As a reminder, this week marks the end of the fall semester, and we will resume on Monday, February 2nd for the first practice of the spring semester. Please watch over the next few days for an email detailing spring semester dates!

This Weekend at the Center — Spring Schedule Now Available!

We hope that you have been staying safe and warm during this winter-wonderland storm! Over here at the Center, we have been bundling up tight, and getting ready for another exciting weekend of activities and programming.

New Drop-In Schedule is Now Available!Cara's School
The new schedule for our Drop-In Classes at The Center is now available. As Community Center Members, you may attend many of our drop-in classes or programs. These classes are either included in membership, or available at a nominal fee for members. “Today at the Community Center” on our home page will always show the current day’s schedule. Be sure to check out the latest activities and programming available for the whole family at The Center!
Click here for the Spring Drop-In Schedule.  

After-School Semester Begins Next Week! 
opening day afterschoolA new semester of After-School is about to begin – Be sure to register or re-enroll today! We have another exciting semester full of fun, stimulating, and educational classes for your child. Choose from activities such as cooking, dance, visual arts, sports, digital media, and much, much more. As always, our goal is for your child to participate in project-based activities, finish homework assignments, and get physical exercise every day that school is in session. We work closely with parents, teachers and school administrators to provide the sports, arts and enrichment activities necessary to give your child a well-rounded education.
Click here for more information on our After-School Program, and to register today!

High School Testing Prep by S&S
S&S Prep Specialized High School Test Prep has begun enrollment of 7th grade students for their two-hour Diagnostic Exam. This specialized test prep program begins on March 7th and includes 6 Saturday sessions from March through June 2015 at The Center. S&S will also be offering weekly Test Prep Sessions for 8th graders in September and October.
Total fee including deposit: $755 for those enrolling by February 1st, and $795 for those enrolling after this “early enrollment” period. Call (845) 323-7429 or email coolmath3@aol.com with any questions.

And here is your full weekend schedule.
MY Weekend Schedule

This Weekend at the Center — Spring Registration and New Classes

Happy belated Martin Luther King Jr. Day! We hope that you had a wonderful holiday weekend. Registration is now open for spring classes. Click here for the registration form.

Here’s a peek at some of the classes and activities now included with your family membership!

Mini Mozarts!
Our Suzuki-based Early Childhood Music Program is designed to introduce children to the fundamentals of classical music: rhythm, melody, harmony, tempo, dynamics and articulation. In class, children explore instruments, play rhythmic games and learn to move to music. They also play finger strengthening, physical coordination and fine motor development games in preparation for future instrumental study. In the Suzuki approach to musical instruction, parental involvement is crucial to the musical development of the child. Therefore, we encourage parents and caregivers to participate and enjoy this exciting class along with their child.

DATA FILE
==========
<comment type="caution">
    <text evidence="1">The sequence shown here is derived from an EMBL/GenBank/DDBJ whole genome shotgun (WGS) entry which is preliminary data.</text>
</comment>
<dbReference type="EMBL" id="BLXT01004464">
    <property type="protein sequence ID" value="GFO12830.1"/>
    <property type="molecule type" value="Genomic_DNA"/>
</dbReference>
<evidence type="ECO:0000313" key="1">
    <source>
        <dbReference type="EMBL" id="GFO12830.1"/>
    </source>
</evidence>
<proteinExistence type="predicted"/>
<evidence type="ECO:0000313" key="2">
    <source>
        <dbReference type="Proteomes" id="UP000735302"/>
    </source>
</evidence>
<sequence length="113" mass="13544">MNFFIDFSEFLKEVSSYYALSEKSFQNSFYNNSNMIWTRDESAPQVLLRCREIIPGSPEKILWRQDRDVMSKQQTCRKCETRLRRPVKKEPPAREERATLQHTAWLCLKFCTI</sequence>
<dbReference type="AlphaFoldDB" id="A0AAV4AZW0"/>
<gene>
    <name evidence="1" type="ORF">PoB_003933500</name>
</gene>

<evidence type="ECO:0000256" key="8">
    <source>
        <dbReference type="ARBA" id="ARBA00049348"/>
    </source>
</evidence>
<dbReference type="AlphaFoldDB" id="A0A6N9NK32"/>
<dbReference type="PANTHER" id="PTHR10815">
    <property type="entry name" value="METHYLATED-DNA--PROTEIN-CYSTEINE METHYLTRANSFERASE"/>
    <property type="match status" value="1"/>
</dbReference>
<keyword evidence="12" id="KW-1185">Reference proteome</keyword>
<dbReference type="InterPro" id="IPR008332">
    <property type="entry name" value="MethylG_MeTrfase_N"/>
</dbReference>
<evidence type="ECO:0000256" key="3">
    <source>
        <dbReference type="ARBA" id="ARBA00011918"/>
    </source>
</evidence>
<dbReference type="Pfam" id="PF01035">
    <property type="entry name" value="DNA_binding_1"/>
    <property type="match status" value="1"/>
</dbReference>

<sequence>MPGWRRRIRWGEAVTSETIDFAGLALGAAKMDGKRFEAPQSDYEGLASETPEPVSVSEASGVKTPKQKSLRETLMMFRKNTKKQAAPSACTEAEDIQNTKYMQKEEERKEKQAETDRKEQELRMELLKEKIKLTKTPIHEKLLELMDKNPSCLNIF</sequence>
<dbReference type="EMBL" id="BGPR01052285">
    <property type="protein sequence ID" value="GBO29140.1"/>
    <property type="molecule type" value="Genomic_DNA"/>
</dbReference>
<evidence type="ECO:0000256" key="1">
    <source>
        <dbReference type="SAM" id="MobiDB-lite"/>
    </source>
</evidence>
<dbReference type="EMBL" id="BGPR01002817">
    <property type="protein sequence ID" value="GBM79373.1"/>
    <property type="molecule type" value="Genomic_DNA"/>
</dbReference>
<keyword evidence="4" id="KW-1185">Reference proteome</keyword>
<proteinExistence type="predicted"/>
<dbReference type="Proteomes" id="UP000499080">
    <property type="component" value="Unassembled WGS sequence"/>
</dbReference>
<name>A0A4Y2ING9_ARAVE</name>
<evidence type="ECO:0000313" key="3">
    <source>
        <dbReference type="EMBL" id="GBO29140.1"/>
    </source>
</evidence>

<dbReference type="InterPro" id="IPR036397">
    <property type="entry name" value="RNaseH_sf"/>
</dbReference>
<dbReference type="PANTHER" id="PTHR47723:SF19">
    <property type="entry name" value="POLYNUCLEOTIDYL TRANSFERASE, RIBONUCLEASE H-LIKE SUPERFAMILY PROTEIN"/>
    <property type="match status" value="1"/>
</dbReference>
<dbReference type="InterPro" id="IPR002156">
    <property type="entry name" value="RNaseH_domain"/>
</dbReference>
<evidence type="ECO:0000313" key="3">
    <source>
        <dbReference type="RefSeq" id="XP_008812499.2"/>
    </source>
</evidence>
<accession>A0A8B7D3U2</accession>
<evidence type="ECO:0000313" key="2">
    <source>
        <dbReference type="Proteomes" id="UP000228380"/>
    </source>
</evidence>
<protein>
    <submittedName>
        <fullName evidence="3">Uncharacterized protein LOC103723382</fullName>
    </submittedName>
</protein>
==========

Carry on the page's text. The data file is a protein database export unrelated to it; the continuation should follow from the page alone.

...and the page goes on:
Tuesdays, 10am AND 11am. Ages 12 months to 3 years old. 

Make A Mess: Arts and Crafts

Your child will get busy with clay, paper, feathers and more while exploring the world of crafting! Every week, your little one will create their very own themed craft to take home for all to enjoy. Come dressed to Make A Mess! Led by our experienced head art teacher, this series of classes gives your child the opportunity to grow within their class for an accelerated learning environment. Each class focuses on one specific area of creative learning: Cooking, Painting, Science, and Crafts. Your child will acquire new skills and knowledge all while having fun! These classes require registration and are open only to members.
NEW CLASS TIME! Tuesdays, 1:00pm. Ages 18 months to 3.5 years old.

Pottery Painting!
Choose from an extensive collection of bisque ware such as mugs, plates, piggy banks and boxes to paint. We will glaze and fire your pottery so you can take the piece home for the family to enjoy! (Please note, although there is no additional fee to participate, this is a pay-for-what-you-make activity.)
Fridays, 10:00am AND 11:00am Ages 3 to 4 years and under. Sundays, 12:00pm – 4:00pm. Ages 3 years and up!

Make a Mess: Cooking – Additional Class Time Now Available!
By popular demand, we have added another class time for our Make a Mess: Cooking program! Children learn food groups, shapes, flavors and cooking techniques in a fun and accessible way. Adult and child work together to create their very own snack in every class! Adult participation required. Led by our experienced head art teacher, this series of classes gives your child the opportunity to grow within their class for an accelerated learning environment. Each class focuses on one specific area of creative learning: Cooking, Painting, Science, and Crafts. Your child will acquire new skills and knowledge all while having fun! These classes require registration and are open only to members.